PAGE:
Origami, the ancient Japanese art of paper folding, has been making a modern-day comeback. In recent years, it has inspired a wide range of academics, from architects to engineers to materials scientists, to explore ways of transforming flat sheets of listless material into three-dimensional, reconfigurable structures that can expand, contract and shapeshift in an instant.
Some of the results have been truly remarkable. Last year, Harvard researchers presented a 3-D structure inspired by a modular origami technique called snapology, which, if scaled up, could make it possible to fold a house-sized object into a block that would fit inside a backpack.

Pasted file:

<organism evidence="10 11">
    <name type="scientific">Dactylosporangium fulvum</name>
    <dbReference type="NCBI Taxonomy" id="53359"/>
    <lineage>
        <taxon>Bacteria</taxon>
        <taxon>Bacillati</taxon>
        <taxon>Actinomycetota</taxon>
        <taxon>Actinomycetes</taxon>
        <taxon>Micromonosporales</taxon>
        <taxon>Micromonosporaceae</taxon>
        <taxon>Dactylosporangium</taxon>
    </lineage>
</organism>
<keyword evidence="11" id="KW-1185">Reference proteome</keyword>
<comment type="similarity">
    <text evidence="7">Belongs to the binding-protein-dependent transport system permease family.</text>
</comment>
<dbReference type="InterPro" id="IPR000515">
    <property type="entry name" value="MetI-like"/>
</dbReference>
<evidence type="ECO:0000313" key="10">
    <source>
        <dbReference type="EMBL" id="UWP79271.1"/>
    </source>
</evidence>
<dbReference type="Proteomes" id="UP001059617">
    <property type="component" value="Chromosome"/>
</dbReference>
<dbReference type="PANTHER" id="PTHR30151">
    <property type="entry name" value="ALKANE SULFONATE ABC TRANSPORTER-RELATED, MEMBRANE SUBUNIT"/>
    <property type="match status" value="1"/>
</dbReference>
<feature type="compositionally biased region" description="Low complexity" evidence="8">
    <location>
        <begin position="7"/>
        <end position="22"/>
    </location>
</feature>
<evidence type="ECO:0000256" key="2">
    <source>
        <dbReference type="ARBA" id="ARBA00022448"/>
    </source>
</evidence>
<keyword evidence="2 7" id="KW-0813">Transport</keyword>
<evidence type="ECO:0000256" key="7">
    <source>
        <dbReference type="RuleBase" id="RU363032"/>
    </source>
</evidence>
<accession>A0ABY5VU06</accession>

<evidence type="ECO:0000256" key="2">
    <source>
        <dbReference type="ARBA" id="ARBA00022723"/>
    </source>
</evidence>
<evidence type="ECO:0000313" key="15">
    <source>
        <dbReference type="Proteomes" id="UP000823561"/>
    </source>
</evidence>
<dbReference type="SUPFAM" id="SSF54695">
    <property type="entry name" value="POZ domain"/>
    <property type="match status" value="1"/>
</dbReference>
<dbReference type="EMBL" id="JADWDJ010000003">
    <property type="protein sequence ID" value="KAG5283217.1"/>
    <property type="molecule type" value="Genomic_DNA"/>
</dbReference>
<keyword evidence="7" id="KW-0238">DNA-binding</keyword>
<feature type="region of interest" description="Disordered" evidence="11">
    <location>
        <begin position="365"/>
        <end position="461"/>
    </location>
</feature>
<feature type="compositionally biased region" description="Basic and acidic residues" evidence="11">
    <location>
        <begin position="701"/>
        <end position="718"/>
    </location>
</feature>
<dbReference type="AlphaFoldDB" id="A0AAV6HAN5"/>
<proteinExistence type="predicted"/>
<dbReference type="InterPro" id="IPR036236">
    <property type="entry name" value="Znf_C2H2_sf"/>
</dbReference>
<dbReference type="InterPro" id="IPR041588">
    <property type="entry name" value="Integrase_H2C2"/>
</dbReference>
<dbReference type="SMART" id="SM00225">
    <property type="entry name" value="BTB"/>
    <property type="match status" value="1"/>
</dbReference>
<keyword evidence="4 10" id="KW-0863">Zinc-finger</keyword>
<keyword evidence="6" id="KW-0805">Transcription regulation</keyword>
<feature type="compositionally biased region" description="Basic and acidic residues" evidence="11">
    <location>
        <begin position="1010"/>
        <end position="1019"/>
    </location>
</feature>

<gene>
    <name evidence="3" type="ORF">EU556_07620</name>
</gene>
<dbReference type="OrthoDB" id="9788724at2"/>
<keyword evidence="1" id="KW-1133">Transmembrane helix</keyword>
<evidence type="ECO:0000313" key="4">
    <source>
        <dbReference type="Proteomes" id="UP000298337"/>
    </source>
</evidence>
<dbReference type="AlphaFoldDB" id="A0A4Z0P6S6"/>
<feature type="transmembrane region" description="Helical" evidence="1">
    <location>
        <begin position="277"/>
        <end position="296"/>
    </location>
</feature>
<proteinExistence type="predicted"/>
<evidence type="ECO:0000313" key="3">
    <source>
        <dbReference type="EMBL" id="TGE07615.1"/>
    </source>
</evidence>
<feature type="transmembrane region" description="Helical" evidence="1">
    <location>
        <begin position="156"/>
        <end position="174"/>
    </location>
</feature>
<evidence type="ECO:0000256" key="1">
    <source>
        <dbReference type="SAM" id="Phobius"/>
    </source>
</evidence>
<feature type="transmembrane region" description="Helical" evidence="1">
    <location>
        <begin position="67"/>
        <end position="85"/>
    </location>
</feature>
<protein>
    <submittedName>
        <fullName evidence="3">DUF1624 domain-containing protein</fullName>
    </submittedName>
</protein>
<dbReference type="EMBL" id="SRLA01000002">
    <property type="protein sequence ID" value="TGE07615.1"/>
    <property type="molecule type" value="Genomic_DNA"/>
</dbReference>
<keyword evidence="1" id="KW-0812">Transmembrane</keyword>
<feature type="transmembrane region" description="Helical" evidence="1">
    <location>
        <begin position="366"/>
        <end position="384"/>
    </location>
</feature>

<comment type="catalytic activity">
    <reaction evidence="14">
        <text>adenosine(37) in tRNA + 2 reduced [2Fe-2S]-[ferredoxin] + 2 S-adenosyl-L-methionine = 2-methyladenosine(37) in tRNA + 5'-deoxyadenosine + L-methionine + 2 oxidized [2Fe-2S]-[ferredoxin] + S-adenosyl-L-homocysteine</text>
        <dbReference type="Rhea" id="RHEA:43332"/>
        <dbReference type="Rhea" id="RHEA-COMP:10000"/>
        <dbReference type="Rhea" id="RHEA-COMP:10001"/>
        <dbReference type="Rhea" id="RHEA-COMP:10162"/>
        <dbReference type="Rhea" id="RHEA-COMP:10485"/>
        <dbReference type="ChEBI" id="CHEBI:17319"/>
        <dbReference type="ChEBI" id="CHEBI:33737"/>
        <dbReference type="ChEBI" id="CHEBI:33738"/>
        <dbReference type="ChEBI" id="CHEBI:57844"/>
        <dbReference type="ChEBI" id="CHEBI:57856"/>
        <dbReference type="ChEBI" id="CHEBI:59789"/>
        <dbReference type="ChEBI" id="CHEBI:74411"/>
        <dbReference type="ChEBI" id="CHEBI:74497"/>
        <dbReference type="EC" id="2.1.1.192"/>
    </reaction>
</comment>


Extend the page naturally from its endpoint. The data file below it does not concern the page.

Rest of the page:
But like other so-called "architected materials," also known as metamaterials, the structures cannot be reconfigured after they're built, limiting their use. What's more, researchers do not know which origami shapes, of the myriad possibilities, are best for making architected materials.
Now some of the same Harvard researchers that explored the snapology technique have come up with a general computer model for linking multi-sided, three-dimensional building blocks to make intricate, shapeshifting structures. The model, reported in the journal Nature, quantifies all of the different ways that a particular structure can transform, depending on the building blocks used.